Character Development: Definition and Tips for a Great Story
Are you writing a book, screenplay, or short story? You'll need great characters if you want your story to be memorable. In this post, find out what character development is and how you can use it to create compelling protagonists, antagonists, and allies.
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What is character development?
Character development is the process of a writer expressing the physical, mental, and cultural traits of a character. A character's blend of traits should make him or her feel like a real, unique human being.
The same definition holds for non-human characters, like talking animals in a fantasy story - the more human these animals feel, the better.
Fictional stories rely on character development, as do narrative non-fiction ones. Even if a character in a non-fiction story is based on a real person, the writer still needs to develop that character so the audience can understand what that person is like.
Examples of traits used in character development
Show vs. tell in character development
"Show vs. tell" is a writing tactic that involves expressing information to the audience by showing that information in the world of your story instead of directly telling the audience it.
Certain basic physical traits - like sex, age, and hair color - can be told to the audience. However, you should try to show the others.
Showing creates a more engaging experience for your audience - they must actively observe your story world and come up with their own conclusions versus you directly telling them information.
For example, let's say you need to get across the mental trait that Jimmy is a lair. Instead, of simply saying "Jimmy is a liar," write a scene where this information is expressed in a dramatic way.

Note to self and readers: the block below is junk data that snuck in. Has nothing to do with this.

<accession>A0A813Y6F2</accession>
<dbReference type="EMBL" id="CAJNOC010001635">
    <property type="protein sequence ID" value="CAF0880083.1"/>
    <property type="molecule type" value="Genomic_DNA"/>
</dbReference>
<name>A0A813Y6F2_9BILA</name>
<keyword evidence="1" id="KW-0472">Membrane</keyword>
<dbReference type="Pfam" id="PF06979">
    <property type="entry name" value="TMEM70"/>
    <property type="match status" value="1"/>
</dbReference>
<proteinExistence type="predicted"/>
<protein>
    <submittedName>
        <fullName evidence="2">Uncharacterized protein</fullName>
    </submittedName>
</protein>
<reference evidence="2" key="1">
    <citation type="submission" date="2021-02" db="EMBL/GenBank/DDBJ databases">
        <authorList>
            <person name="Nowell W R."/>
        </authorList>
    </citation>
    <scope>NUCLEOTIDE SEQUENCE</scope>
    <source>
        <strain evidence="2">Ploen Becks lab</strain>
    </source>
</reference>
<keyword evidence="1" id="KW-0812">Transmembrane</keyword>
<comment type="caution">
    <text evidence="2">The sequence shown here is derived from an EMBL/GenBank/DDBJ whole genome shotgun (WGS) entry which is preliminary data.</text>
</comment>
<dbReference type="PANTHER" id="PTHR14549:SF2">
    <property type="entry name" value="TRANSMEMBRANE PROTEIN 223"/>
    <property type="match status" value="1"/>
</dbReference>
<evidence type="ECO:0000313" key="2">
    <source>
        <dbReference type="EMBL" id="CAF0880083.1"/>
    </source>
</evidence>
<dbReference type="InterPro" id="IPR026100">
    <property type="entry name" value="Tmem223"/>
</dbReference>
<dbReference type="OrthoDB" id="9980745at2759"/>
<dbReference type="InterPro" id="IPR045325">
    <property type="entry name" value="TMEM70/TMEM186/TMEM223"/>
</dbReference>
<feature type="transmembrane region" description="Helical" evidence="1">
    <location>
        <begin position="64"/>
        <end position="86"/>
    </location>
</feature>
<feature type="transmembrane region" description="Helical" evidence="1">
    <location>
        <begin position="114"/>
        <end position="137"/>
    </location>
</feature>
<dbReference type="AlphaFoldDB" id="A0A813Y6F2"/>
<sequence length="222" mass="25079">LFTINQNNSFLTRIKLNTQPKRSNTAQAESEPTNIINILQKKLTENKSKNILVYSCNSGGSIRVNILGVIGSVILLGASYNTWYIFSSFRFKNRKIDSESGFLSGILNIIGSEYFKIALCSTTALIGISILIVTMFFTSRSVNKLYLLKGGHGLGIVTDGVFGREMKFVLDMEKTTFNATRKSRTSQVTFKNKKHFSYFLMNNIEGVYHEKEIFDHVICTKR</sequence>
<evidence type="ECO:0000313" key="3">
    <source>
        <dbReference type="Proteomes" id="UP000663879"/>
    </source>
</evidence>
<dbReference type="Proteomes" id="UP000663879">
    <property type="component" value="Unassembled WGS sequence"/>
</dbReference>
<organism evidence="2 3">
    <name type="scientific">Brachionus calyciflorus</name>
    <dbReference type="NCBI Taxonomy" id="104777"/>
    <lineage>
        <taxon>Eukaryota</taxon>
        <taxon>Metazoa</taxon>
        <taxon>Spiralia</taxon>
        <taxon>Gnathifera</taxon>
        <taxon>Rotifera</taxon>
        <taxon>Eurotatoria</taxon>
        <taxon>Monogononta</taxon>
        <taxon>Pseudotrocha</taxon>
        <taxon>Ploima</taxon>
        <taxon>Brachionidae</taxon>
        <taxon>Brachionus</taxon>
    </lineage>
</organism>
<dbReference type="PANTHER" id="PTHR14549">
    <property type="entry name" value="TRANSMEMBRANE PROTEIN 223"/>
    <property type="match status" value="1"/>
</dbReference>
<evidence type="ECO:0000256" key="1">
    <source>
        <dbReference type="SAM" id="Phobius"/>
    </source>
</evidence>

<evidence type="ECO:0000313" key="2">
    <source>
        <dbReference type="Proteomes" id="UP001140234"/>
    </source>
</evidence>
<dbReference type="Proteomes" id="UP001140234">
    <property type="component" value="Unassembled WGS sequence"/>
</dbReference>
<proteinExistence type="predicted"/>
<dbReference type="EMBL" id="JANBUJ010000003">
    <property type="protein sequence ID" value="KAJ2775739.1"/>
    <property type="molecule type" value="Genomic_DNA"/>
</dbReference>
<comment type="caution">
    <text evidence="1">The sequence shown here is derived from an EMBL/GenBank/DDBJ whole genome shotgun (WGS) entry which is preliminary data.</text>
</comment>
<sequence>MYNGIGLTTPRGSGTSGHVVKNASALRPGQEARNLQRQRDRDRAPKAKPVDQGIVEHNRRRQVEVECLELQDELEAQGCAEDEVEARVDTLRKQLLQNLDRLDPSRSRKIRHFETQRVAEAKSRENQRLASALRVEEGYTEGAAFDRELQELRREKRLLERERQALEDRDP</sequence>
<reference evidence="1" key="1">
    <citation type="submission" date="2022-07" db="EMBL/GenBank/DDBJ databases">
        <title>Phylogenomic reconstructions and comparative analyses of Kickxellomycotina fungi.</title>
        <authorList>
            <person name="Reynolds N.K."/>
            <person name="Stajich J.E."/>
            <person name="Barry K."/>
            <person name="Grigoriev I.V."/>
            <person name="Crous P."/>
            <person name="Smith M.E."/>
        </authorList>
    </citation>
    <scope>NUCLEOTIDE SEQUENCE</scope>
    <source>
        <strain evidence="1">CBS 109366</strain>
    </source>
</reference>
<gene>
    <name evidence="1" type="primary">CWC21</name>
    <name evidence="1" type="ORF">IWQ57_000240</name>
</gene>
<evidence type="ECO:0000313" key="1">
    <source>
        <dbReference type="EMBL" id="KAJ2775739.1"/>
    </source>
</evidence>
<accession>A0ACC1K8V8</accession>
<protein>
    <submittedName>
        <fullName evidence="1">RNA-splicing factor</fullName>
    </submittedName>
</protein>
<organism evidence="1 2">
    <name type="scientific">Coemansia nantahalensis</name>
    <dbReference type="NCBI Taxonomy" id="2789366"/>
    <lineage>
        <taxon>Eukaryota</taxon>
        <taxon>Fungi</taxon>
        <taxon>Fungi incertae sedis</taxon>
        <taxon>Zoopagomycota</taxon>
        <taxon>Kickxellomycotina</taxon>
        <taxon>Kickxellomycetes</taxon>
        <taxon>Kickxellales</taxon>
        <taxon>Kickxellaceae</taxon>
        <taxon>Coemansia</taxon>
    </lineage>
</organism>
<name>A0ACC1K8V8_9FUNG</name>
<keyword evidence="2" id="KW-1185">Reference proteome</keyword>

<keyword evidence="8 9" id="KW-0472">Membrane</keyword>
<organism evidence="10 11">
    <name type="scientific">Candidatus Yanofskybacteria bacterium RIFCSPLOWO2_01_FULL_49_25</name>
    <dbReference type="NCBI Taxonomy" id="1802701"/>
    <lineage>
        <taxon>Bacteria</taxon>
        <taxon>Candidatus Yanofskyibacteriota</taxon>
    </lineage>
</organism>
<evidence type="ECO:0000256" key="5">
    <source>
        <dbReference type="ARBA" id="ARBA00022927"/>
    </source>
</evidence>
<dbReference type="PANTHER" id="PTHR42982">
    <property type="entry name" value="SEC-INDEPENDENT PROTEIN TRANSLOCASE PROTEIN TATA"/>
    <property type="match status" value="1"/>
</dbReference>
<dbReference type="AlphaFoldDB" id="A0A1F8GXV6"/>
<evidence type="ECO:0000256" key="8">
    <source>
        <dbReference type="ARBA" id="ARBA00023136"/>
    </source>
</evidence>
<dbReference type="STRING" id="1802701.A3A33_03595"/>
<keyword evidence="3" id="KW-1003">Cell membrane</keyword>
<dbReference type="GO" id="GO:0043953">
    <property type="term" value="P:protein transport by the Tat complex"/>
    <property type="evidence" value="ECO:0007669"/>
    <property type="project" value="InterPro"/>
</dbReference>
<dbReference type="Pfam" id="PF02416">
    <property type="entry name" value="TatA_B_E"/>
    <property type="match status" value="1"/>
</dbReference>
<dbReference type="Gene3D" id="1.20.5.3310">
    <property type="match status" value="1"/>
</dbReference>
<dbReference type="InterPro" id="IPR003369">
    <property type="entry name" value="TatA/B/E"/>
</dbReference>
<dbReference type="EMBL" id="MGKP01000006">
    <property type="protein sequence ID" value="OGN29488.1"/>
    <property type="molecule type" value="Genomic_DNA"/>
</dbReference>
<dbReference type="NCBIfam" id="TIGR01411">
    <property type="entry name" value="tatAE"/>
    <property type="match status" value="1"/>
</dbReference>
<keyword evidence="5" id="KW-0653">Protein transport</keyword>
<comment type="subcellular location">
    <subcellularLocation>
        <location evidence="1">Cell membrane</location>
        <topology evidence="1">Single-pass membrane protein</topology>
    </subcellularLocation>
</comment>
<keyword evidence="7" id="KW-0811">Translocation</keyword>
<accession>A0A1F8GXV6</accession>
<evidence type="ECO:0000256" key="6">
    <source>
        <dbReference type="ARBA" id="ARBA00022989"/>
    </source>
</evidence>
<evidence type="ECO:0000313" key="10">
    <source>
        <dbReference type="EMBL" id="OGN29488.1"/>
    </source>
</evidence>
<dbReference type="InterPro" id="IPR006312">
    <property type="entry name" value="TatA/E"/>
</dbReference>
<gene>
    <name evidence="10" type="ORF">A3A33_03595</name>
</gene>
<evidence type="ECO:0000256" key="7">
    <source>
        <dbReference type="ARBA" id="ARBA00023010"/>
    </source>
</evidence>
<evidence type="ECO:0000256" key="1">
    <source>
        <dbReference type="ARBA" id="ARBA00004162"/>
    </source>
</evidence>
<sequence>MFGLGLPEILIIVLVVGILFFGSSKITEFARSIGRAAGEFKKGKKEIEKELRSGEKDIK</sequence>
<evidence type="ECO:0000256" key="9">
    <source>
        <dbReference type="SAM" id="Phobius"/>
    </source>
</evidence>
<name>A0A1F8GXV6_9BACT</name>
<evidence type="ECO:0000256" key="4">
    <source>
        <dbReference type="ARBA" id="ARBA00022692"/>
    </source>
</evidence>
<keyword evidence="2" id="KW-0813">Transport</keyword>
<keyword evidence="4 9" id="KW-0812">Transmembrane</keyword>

Here's a way to do that:
The choices characters make in private say a lot about who they are as people, ie, like Jimmy's choice to cheat on his wife. When at dinner with the group, Jimmy could very well come off like a loving husband. However, that would just be an act. Once he's alone, in the car, is when the true him emerges.
When showing character traits, be sure to clearly distinguish between authentic traits and phony ones characters pretend to have for others.
Making a character feel real and unique isn't enough
Developing a character simply means the character feels real and unique. That does not guarantee the character will be compelling.
To create a compelling character, you need to give the character an intriguing blend of physical, mental, and cultural traits that grips the audience.
Below are some tips for creating gripping protagonists, antagonists, and allies...
Character development tips
Character development tips for your protagonist
Character development tips for your antagonist
Character development tips for your allies
Want to learn even more about character development?
Be sure to check out my Premium Blueprint Course.